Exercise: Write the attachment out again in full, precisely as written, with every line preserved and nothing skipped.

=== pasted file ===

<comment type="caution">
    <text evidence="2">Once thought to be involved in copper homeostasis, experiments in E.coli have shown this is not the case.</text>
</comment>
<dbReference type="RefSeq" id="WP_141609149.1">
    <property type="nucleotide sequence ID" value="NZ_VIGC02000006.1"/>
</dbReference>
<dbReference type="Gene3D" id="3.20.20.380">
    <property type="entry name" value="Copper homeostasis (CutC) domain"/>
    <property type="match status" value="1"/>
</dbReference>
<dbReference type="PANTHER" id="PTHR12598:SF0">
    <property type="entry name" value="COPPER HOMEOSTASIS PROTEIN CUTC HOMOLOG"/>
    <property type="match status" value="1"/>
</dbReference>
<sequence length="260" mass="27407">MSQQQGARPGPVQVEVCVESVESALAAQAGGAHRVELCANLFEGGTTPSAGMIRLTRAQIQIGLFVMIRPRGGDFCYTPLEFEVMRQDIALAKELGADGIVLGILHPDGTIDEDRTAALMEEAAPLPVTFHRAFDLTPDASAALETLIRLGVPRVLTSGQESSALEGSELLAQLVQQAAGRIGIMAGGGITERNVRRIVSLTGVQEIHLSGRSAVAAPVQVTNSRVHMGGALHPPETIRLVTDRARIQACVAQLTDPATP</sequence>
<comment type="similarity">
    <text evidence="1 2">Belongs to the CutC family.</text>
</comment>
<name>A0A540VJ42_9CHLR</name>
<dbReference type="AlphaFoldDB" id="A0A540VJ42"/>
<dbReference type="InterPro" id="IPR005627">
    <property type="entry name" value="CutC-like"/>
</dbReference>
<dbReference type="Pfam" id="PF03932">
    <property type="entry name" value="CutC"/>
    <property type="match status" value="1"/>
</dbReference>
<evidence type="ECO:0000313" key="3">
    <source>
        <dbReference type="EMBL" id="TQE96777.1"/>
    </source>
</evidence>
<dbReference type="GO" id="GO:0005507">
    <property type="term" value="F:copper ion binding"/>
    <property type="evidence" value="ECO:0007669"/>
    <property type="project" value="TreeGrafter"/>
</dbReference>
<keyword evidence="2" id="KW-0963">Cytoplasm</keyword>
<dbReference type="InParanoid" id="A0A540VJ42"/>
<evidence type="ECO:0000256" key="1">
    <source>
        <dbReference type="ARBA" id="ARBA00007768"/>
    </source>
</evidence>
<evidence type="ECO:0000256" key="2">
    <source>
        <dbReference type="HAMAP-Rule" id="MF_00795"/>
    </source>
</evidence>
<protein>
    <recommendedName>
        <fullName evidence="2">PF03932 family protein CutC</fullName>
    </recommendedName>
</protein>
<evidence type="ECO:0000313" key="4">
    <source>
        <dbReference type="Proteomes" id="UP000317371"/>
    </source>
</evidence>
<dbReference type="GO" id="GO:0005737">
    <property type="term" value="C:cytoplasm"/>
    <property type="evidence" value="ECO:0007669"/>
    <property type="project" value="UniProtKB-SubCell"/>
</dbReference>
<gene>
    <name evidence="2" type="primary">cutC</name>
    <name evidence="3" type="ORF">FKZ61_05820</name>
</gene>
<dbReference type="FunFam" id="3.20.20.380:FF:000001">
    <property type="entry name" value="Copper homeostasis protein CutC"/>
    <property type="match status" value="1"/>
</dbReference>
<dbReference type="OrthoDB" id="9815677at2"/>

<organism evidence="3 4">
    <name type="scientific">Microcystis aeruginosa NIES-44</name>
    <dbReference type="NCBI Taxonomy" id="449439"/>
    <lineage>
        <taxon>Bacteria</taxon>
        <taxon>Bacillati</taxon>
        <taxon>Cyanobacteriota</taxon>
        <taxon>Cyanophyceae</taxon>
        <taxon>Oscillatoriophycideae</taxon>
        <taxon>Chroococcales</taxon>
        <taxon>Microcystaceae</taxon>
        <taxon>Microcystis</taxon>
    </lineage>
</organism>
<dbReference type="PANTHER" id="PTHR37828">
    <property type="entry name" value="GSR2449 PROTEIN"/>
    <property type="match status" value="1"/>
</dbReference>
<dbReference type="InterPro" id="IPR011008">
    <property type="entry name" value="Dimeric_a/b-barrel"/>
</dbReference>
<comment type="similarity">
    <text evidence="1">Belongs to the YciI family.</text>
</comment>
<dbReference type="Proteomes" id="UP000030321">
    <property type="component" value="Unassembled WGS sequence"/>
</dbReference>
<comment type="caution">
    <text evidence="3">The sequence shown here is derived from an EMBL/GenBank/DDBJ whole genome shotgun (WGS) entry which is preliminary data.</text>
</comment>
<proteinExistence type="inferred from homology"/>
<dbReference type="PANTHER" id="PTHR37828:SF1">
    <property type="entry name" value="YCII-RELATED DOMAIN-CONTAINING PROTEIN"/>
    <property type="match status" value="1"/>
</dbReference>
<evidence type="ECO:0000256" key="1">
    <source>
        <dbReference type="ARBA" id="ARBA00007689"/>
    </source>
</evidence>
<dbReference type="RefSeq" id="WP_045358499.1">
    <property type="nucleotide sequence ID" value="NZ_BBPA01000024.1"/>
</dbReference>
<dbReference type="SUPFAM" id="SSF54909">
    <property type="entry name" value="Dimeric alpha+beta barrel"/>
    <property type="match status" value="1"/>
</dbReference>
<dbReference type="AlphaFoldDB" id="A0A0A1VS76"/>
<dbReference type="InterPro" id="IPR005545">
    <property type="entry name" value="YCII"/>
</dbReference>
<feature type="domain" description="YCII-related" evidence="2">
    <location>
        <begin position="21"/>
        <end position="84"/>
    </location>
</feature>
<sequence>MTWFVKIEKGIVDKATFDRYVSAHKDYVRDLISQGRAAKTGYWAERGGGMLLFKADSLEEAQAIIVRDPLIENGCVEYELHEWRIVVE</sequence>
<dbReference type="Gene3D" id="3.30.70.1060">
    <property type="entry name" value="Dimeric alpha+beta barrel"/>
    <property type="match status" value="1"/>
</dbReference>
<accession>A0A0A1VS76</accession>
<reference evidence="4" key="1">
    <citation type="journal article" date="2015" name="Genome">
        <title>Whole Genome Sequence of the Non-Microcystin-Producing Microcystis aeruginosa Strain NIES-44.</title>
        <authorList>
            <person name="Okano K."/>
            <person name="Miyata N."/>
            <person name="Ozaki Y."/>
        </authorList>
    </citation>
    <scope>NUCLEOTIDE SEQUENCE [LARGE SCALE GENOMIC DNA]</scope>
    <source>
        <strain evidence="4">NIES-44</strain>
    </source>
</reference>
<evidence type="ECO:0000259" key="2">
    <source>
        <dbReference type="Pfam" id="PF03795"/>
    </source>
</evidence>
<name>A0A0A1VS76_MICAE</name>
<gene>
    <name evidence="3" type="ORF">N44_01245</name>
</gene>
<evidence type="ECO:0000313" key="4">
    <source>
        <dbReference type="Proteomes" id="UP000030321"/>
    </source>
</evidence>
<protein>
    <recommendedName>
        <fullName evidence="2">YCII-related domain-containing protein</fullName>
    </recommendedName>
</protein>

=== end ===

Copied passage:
<comment type="caution">
    <text evidence="2">Once thought to be involved in copper homeostasis, experiments in E.coli have shown this is not the case.</text>
</comment>
<dbReference type="RefSeq" id="WP_141609149.1">
    <property type="nucleotide sequence ID" value="NZ_VIGC02000006.1"/>
</dbReference>
<dbReference type="Gene3D" id="3.20.20.380">
    <property type="entry name" value="Copper homeostasis (CutC) domain"/>
    <property type="match status" value="1"/>
</dbReference>
<dbReference type="PANTHER" id="PTHR12598:SF0">
    <property type="entry name" value="COPPER HOMEOSTASIS PROTEIN CUTC HOMOLOG"/>
    <property type="match status" value="1"/>
</dbReference>
<sequence length="260" mass="27407">MSQQQGARPGPVQVEVCVESVESALAAQAGGAHRVELCANLFEGGTTPSAGMIRLTRAQIQIGLFVMIRPRGGDFCYTPLEFEVMRQDIALAKELGADGIVLGILHPDGTIDEDRTAALMEEAAPLPVTFHRAFDLTPDASAALETLIRLGVPRVLTSGQESSALEGSELLAQLVQQAAGRIGIMAGGGITERNVRRIVSLTGVQEIHLSGRSAVAAPVQVTNSRVHMGGALHPPETIRLVTDRARIQACVAQLTDPATP</sequence>
<comment type="similarity">
    <text evidence="1 2">Belongs to the CutC family.</text>
</comment>
<name>A0A540VJ42_9CHLR</name>
<dbReference type="AlphaFoldDB" id="A0A540VJ42"/>
<dbReference type="InterPro" id="IPR005627">
    <property type="entry name" value="CutC-like"/>
</dbReference>
<dbReference type="Pfam" id="PF03932">
    <property type="entry name" value="CutC"/>
    <property type="match status" value="1"/>
</dbReference>
<evidence type="ECO:0000313" key="3">
    <source>
        <dbReference type="EMBL" id="TQE96777.1"/>
    </source>
</evidence>
<dbReference type="GO" id="GO:0005507">
    <property type="term" value="F:copper ion binding"/>
    <property type="evidence" value="ECO:0007669"/>
    <property type="project" value="TreeGrafter"/>
</dbReference>
<keyword evidence="2" id="KW-0963">Cytoplasm</keyword>
<dbReference type="InParanoid" id="A0A540VJ42"/>
<evidence type="ECO:0000256" key="1">
    <source>
        <dbReference type="ARBA" id="ARBA00007768"/>
    </source>
</evidence>
<evidence type="ECO:0000256" key="2">
    <source>
        <dbReference type="HAMAP-Rule" id="MF_00795"/>
    </source>
</evidence>
<protein>
    <recommendedName>
        <fullName evidence="2">PF03932 family protein CutC</fullName>
    </recommendedName>
</protein>
<evidence type="ECO:0000313" key="4">
    <source>
        <dbReference type="Proteomes" id="UP000317371"/>
    </source>
</evidence>
<dbReference type="GO" id="GO:0005737">
    <property type="term" value="C:cytoplasm"/>
    <property type="evidence" value="ECO:0007669"/>
    <property type="project" value="UniProtKB-SubCell"/>
</dbReference>
<gene>
    <name evidence="2" type="primary">cutC</name>
    <name evidence="3" type="ORF">FKZ61_05820</name>
</gene>
<dbReference type="FunFam" id="3.20.20.380:FF:000001">
    <property type="entry name" value="Copper homeostasis protein CutC"/>
    <property type="match status" value="1"/>
</dbReference>
<dbReference type="OrthoDB" id="9815677at2"/>

<organism evidence="3 4">
    <name type="scientific">Microcystis aeruginosa NIES-44</name>
    <dbReference type="NCBI Taxonomy" id="449439"/>
    <lineage>
        <taxon>Bacteria</taxon>
        <taxon>Bacillati</taxon>
        <taxon>Cyanobacteriota</taxon>
        <taxon>Cyanophyceae</taxon>
        <taxon>Oscillatoriophycideae</taxon>
        <taxon>Chroococcales</taxon>
        <taxon>Microcystaceae</taxon>
        <taxon>Microcystis</taxon>
    </lineage>
</organism>
<dbReference type="PANTHER" id="PTHR37828">
    <property type="entry name" value="GSR2449 PROTEIN"/>
    <property type="match status" value="1"/>
</dbReference>
<dbReference type="InterPro" id="IPR011008">
    <property type="entry name" value="Dimeric_a/b-barrel"/>
</dbReference>
<comment type="similarity">
    <text evidence="1">Belongs to the YciI family.</text>
</comment>
<dbReference type="Proteomes" id="UP000030321">
    <property type="component" value="Unassembled WGS sequence"/>
</dbReference>
<comment type="caution">
    <text evidence="3">The sequence shown here is derived from an EMBL/GenBank/DDBJ whole genome shotgun (WGS) entry which is preliminary data.</text>
</comment>
<proteinExistence type="inferred from homology"/>
<dbReference type="PANTHER" id="PTHR37828:SF1">
    <property type="entry name" value="YCII-RELATED DOMAIN-CONTAINING PROTEIN"/>
    <property type="match status" value="1"/>
</dbReference>
<evidence type="ECO:0000256" key="1">
    <source>
        <dbReference type="ARBA" id="ARBA00007689"/>
    </source>
</evidence>
<dbReference type="RefSeq" id="WP_045358499.1">
    <property type="nucleotide sequence ID" value="NZ_BBPA01000024.1"/>
</dbReference>
<dbReference type="SUPFAM" id="SSF54909">
    <property type="entry name" value="Dimeric alpha+beta barrel"/>
    <property type="match status" value="1"/>
</dbReference>
<dbReference type="AlphaFoldDB" id="A0A0A1VS76"/>
<dbReference type="InterPro" id="IPR005545">
    <property type="entry name" value="YCII"/>
</dbReference>
<feature type="domain" description="YCII-related" evidence="2">
    <location>
        <begin position="21"/>
        <end position="84"/>
    </location>
</feature>
<sequence>MTWFVKIEKGIVDKATFDRYVSAHKDYVRDLISQGRAAKTGYWAERGGGMLLFKADSLEEAQAIIVRDPLIENGCVEYELHEWRIVVE</sequence>
<dbReference type="Gene3D" id="3.30.70.1060">
    <property type="entry name" value="Dimeric alpha+beta barrel"/>
    <property type="match status" value="1"/>
</dbReference>
<accession>A0A0A1VS76</accession>
<reference evidence="4" key="1">
    <citation type="journal article" date="2015" name="Genome">
        <title>Whole Genome Sequence of the Non-Microcystin-Producing Microcystis aeruginosa Strain NIES-44.</title>
        <authorList>
            <person name="Okano K."/>
            <person name="Miyata N."/>
            <person name="Ozaki Y."/>
        </authorList>
    </citation>
    <scope>NUCLEOTIDE SEQUENCE [LARGE SCALE GENOMIC DNA]</scope>
    <source>
        <strain evidence="4">NIES-44</strain>
    </source>
</reference>
<evidence type="ECO:0000259" key="2">
    <source>
        <dbReference type="Pfam" id="PF03795"/>
    </source>
</evidence>
<name>A0A0A1VS76_MICAE</name>
<gene>
    <name evidence="3" type="ORF">N44_01245</name>
</gene>
<evidence type="ECO:0000313" key="4">
    <source>
        <dbReference type="Proteomes" id="UP000030321"/>
    </source>
</evidence>
<protein>
    <recommendedName>
        <fullName evidence="2">YCII-related domain-containing protein</fullName>
    </recommendedName>
</protein>